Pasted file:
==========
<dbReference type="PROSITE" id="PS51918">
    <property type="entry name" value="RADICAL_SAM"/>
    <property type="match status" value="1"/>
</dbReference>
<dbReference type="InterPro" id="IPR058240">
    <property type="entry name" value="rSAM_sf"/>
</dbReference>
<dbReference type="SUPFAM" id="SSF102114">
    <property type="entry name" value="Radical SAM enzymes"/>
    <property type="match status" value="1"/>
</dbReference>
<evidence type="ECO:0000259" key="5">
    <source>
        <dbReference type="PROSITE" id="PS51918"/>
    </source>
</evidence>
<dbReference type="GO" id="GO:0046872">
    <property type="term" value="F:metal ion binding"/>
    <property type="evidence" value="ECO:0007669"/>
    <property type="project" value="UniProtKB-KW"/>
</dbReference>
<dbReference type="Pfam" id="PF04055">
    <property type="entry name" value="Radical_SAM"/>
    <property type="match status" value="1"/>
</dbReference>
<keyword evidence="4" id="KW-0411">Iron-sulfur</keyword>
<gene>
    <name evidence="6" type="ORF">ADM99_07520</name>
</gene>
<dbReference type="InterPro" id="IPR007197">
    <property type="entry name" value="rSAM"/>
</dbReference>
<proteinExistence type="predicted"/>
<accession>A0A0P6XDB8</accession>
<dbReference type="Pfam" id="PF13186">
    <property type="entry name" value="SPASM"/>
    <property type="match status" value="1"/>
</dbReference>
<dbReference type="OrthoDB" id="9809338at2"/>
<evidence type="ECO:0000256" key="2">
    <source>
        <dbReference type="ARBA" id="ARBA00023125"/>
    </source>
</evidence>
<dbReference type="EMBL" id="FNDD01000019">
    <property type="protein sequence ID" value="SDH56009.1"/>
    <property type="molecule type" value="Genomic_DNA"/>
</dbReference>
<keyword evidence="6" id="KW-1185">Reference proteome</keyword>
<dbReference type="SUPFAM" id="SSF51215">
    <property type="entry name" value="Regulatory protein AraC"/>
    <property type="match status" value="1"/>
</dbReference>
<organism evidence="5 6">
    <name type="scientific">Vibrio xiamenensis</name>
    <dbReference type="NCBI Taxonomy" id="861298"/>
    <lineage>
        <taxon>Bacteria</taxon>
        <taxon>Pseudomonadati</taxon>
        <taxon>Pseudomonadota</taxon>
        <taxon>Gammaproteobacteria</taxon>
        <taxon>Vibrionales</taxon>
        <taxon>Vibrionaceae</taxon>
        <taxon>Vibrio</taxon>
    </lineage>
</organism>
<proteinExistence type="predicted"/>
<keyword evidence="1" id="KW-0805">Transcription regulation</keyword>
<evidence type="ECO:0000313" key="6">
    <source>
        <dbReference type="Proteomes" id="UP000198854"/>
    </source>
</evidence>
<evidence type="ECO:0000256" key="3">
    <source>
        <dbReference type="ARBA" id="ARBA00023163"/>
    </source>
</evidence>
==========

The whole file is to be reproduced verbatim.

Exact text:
<dbReference type="PROSITE" id="PS51918">
    <property type="entry name" value="RADICAL_SAM"/>
    <property type="match status" value="1"/>
</dbReference>
<dbReference type="InterPro" id="IPR058240">
    <property type="entry name" value="rSAM_sf"/>
</dbReference>
<dbReference type="SUPFAM" id="SSF102114">
    <property type="entry name" value="Radical SAM enzymes"/>
    <property type="match status" value="1"/>
</dbReference>
<evidence type="ECO:0000259" key="5">
    <source>
        <dbReference type="PROSITE" id="PS51918"/>
    </source>
</evidence>
<dbReference type="GO" id="GO:0046872">
    <property type="term" value="F:metal ion binding"/>
    <property type="evidence" value="ECO:0007669"/>
    <property type="project" value="UniProtKB-KW"/>
</dbReference>
<dbReference type="Pfam" id="PF04055">
    <property type="entry name" value="Radical_SAM"/>
    <property type="match status" value="1"/>
</dbReference>
<keyword evidence="4" id="KW-0411">Iron-sulfur</keyword>
<gene>
    <name evidence="6" type="ORF">ADM99_07520</name>
</gene>
<dbReference type="InterPro" id="IPR007197">
    <property type="entry name" value="rSAM"/>
</dbReference>
<proteinExistence type="predicted"/>
<accession>A0A0P6XDB8</accession>
<dbReference type="Pfam" id="PF13186">
    <property type="entry name" value="SPASM"/>
    <property type="match status" value="1"/>
</dbReference>
<dbReference type="OrthoDB" id="9809338at2"/>
<evidence type="ECO:0000256" key="2">
    <source>
        <dbReference type="ARBA" id="ARBA00023125"/>
    </source>
</evidence>
<dbReference type="EMBL" id="FNDD01000019">
    <property type="protein sequence ID" value="SDH56009.1"/>
    <property type="molecule type" value="Genomic_DNA"/>
</dbReference>
<keyword evidence="6" id="KW-1185">Reference proteome</keyword>
<dbReference type="SUPFAM" id="SSF51215">
    <property type="entry name" value="Regulatory protein AraC"/>
    <property type="match status" value="1"/>
</dbReference>
<organism evidence="5 6">
    <name type="scientific">Vibrio xiamenensis</name>
    <dbReference type="NCBI Taxonomy" id="861298"/>
    <lineage>
        <taxon>Bacteria</taxon>
        <taxon>Pseudomonadati</taxon>
        <taxon>Pseudomonadota</taxon>
        <taxon>Gammaproteobacteria</taxon>
        <taxon>Vibrionales</taxon>
        <taxon>Vibrionaceae</taxon>
        <taxon>Vibrio</taxon>
    </lineage>
</organism>
<proteinExistence type="predicted"/>
<keyword evidence="1" id="KW-0805">Transcription regulation</keyword>
<evidence type="ECO:0000313" key="6">
    <source>
        <dbReference type="Proteomes" id="UP000198854"/>
    </source>
</evidence>
<evidence type="ECO:0000256" key="3">
    <source>
        <dbReference type="ARBA" id="ARBA00023163"/>
    </source>
</evidence>